Me, Natalie (1969)
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It's chief assets are it's vivid New York atmosphere and it's terrific cast. Patty Duke carries this film as effortlessly as Sandy Dennis or Natalie Wood carried earlier films of a similar nature, and she is surrounded by a terrific supporting cast. Fans of "The Sopranos" will enjoy seeing the late Nancy Marchand, who is superb as a very different type of mother than Livia Soprano. Martin Balsam and Elsa Lanchester are also memorable in brief appearances. James Farentino is effective as the artist Natalie falls in love with, and Al Pacino is charismatic in his first screen role as a cad she meets at a dance. The entire cast works beautifully, and makes a look at this film well worth while.
Al Pacino has a less-than 60-second role in this 1969 "people will love you for the person you are inside" drama starring Patty Duke and Martin Balsam. I always liked Balsam, and he had me giggling after he discourses on the virtues of being homely, then announces his decision to marry a stripper! He's a true male chauvanist pig. LOL
Nancy Marchand is very good as Duke's mother, but the screenplay suffers from a preachy tone that gets to be a real turn-off by the end of the film. A running time of 90 minutes would have been plenty rather than the nearly 107 minutes that it does run.
I love movies shot in New York City, and this film does an ample job of capturing the aura of city life at that time.
Worth seeing for the performances, plus seeing Livia Soprano 30 years younger is a treat...
Inexplicably a box office dud, the same year THE STERILE CUCKOO was a hit., I think the film's horrendous poster sheet was the reason. They obviously wanted to keep Duke's appearance a secret and it back-fired.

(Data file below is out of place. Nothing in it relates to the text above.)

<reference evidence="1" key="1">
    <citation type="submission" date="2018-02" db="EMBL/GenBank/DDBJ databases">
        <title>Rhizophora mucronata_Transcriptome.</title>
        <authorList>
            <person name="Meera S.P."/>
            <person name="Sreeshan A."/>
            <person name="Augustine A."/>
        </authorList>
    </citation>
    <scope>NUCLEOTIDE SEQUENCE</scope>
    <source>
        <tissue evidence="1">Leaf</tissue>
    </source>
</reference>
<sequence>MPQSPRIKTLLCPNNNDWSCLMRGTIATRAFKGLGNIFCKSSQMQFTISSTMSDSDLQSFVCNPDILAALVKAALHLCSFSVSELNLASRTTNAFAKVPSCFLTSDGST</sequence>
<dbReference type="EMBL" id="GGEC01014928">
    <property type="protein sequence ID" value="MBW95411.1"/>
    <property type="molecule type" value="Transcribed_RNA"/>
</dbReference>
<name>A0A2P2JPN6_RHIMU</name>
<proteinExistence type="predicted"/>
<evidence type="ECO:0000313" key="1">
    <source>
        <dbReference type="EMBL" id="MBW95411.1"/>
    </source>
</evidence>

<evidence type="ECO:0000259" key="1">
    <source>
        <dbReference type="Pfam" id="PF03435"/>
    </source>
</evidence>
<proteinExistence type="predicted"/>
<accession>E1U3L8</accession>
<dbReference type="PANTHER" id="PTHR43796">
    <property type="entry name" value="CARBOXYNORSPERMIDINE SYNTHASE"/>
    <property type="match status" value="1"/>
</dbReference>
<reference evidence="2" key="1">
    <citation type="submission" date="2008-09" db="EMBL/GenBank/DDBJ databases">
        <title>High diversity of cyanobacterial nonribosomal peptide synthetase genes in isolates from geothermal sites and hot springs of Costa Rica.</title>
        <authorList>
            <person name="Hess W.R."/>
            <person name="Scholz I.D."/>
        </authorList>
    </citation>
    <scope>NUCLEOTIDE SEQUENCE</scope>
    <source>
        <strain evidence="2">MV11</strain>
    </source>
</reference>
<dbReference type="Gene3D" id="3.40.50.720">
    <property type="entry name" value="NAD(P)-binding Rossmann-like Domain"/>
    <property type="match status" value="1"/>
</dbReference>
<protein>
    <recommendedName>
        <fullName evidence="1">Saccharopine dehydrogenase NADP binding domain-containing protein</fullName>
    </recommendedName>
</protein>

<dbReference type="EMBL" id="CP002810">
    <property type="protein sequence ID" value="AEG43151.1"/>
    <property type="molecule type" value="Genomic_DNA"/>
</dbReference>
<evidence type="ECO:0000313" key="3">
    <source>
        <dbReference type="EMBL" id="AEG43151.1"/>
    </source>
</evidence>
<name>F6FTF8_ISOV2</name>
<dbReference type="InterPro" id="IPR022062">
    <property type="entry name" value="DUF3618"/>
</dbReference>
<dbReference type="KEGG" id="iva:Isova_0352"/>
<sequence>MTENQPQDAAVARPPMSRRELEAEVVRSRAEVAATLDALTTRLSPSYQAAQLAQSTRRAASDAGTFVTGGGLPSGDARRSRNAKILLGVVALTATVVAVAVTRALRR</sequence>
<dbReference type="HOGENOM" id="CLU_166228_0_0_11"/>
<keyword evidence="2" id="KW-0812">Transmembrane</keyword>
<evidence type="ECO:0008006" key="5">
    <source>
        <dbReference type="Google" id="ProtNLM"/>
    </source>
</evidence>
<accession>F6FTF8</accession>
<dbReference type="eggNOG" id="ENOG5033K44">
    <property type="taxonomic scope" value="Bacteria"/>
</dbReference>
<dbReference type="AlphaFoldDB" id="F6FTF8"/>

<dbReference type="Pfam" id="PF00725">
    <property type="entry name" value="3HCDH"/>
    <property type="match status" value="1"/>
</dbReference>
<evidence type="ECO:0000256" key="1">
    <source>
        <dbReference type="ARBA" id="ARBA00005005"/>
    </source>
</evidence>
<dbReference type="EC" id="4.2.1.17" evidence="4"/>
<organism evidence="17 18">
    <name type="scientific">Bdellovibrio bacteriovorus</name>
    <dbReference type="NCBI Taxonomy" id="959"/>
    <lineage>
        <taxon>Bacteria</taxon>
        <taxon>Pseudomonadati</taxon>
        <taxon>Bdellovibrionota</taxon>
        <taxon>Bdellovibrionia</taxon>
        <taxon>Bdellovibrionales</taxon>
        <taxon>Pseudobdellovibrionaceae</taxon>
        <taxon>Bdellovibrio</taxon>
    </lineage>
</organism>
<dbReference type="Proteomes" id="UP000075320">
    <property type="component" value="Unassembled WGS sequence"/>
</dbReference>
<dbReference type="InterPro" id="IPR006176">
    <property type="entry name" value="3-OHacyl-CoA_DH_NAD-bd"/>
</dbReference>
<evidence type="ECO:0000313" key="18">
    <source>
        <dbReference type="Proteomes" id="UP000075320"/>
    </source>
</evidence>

Never released on video or DVD as of yet, and hardly ever shown on TV (National General Pictures, anyone?) this funny, perceptive coming-of-age story is probably only available on bootleg.
As Patty Duke grows up and is snubbed by young men and passed over constantly for prettier girls, she develops an attitude that makes her incredibly unlikable. At a dance, she gets insulted by Al Pacino-his first thirty-seconds in a movie!-but then gets asked to dance by someone she finds unattractive. Instead of being happy that someone sought her out after the recent snub, or wanting to give him the same chance to be attractive on the inside as she wants others to give her, she refuses and calls him a loser. The next instant, her inner monologue chides her rude behavior, but she doesn't apologize, and she still said it. In the heat of hurt, she chose to lash out at an innocent bystander; how is this someone to root for?
If you're the type of person who thinks I obviously didn't understand the message of the movie, and you'd behave the way Patty did, you should rent this movie. You'll really like it and will find a partner along the tough road of unfair life. If you agree with my criticism, you won't like the movie.
DLM Warning: If you suffer from vertigo or dizzy spells, like my mom does, this movie might not be your friend. There's a scene where she goes to a party and there are strobelights, and when her drink gets spiked, the camera does some tricks that will make you sick. In other words, "Don't Look, Mom!"